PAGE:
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vegetate

[vej-i-teyt]
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verb (used without object), veg·e·tat·ed, veg·e·tat·ing.
  1. to grow in, or as in, the manner of a plant.
  2. to be passive or unthinking; to do nothing: to lie on the beach and vegetate.
  3. Pathology. to grow, or increase by growth, as an excrescence.

Origin of vegetate

1595–1605; < Latin vegetātus (past participle of vegetāre to quicken, enliven), equivalent to veget(us) lively (orig. past participle of vegēre to give vigor) + -ātus -ate1
Dictionary.com Unabridged Based on the Random House Unabridged Dictionary, © Random House, Inc. 2018

Examples from the Web for vegetate

Historical Examples

  • They vegetate in this condition for a long time, and may still be found there in May.

    The Industries of Animals

    Frdric Houssay

  • For forty-two months that child was content to sit on his fanny and vegetate.

    The Short Life

    Francis Donovan

  • Humanity is content to vegetate, much after the fashion of a race of moles.

    Astronomy for Amateurs

    Camille Flammarion

  • How I wish you had let us remain & vegetate in our own little Island.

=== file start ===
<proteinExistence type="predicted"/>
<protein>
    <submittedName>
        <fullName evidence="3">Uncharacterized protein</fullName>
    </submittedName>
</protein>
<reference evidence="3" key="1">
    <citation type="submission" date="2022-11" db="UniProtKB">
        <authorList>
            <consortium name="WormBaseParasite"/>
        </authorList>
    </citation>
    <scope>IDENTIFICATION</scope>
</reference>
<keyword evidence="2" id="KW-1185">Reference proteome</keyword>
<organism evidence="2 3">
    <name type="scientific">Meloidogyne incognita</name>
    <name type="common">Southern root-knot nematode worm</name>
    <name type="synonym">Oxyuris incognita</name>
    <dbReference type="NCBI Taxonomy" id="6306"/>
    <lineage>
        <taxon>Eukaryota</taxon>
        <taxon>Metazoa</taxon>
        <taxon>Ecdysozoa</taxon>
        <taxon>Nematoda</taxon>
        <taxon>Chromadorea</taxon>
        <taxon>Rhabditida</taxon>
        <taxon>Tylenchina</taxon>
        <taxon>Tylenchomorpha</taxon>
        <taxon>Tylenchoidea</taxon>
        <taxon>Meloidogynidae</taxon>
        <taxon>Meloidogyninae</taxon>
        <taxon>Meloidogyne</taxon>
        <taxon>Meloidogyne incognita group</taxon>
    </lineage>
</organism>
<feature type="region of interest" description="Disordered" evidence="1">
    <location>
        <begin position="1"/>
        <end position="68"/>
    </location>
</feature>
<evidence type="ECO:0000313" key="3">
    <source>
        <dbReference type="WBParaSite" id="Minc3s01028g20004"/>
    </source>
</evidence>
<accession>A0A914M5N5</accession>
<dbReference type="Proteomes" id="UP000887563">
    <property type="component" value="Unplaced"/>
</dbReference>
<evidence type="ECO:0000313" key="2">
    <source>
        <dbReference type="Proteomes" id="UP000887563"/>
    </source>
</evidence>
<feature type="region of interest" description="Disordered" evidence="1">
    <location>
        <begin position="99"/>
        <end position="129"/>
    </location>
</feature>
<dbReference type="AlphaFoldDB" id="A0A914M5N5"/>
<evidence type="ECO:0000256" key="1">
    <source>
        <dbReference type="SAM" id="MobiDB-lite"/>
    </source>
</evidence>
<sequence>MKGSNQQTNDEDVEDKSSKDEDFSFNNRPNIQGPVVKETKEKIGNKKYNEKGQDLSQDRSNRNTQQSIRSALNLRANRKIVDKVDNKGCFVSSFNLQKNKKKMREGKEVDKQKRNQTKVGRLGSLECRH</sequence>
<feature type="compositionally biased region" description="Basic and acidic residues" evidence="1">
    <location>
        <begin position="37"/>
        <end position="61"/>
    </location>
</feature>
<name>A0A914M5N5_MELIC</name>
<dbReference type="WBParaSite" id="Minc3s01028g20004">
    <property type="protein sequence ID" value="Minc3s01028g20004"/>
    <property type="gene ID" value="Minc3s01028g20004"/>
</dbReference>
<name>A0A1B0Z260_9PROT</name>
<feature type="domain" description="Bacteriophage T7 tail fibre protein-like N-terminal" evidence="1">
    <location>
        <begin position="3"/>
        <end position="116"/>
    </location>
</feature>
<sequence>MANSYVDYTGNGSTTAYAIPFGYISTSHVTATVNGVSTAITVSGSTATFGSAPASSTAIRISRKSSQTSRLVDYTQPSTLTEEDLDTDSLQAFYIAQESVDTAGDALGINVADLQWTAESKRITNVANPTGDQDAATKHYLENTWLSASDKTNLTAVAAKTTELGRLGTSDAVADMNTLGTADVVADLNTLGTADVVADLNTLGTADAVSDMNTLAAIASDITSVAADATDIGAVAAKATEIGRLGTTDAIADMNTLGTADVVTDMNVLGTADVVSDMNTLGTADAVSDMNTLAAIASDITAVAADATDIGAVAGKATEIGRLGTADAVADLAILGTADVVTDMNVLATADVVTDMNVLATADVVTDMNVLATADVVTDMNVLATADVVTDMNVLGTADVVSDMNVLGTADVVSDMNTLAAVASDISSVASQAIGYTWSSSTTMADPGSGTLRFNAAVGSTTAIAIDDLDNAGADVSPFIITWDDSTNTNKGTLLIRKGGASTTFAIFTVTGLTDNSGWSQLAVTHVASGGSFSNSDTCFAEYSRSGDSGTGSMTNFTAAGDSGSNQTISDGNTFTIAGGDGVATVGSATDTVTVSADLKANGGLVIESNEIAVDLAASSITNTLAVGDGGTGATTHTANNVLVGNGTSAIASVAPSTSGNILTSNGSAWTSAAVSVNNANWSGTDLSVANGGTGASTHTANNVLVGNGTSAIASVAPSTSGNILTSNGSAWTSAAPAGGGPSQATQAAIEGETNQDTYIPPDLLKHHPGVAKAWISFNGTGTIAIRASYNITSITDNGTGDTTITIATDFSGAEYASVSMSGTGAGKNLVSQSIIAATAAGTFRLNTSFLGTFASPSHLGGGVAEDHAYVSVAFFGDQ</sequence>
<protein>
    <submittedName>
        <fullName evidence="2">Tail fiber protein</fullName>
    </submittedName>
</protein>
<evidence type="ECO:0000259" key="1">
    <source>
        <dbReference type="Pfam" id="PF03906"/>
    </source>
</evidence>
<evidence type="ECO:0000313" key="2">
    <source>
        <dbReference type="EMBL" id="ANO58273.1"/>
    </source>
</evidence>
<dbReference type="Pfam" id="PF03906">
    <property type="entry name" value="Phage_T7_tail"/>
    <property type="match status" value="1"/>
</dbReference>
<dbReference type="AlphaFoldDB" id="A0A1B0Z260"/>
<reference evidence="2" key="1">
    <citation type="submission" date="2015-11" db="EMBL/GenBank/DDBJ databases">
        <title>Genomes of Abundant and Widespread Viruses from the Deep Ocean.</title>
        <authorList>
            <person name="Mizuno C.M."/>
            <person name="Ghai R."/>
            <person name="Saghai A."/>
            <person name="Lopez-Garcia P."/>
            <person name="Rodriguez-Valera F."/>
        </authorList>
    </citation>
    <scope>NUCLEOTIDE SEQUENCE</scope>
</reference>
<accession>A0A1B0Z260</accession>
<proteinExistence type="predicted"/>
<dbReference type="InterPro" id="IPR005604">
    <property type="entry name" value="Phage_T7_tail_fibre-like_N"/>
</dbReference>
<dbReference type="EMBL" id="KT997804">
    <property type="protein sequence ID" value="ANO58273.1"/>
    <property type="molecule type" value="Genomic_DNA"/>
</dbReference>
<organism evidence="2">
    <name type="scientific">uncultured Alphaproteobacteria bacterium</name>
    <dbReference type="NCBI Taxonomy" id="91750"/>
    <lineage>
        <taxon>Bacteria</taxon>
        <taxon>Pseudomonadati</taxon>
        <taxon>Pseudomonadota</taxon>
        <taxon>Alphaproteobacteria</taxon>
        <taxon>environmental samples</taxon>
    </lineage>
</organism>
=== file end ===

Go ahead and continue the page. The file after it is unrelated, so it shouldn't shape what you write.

• You seem to think that, because I live in the country, I vegetate.

    Dodo Wonders

    E. F. Benson


British Dictionary definitions for vegetate

vegetate

verb (intr)
  1. to grow like a plant; sprout
  2. to lead a life characterized by monotony, passivity, or mental inactivity
  3. pathol (of a wart, polyp, etc) to develop fleshy outgrowths

Word Origin

C17: from Late Latin vegetāre to invigorate
Collins English Dictionary - Complete & Unabridged 2012 Digital Edition © William Collins Sons & Co. Ltd. 1979, 1986 © HarperCollins Publishers 1998, 2000, 2003, 2005, 2006, 2007, 2009, 2012

Word Origin and History for vegetate

v.

c.1600, "to grow as plants do," perhaps a back-formation from vegetation, or from Latin vegetatus, past participle of vegetare "to enliven, to animate" (see vegetable (adj.)). Sense of "to lead a dull, empty, or stagnant life" is from 1740. Related: Vegetated; vegetating.

Online Etymology Dictionary, © 2010 Douglas Harper

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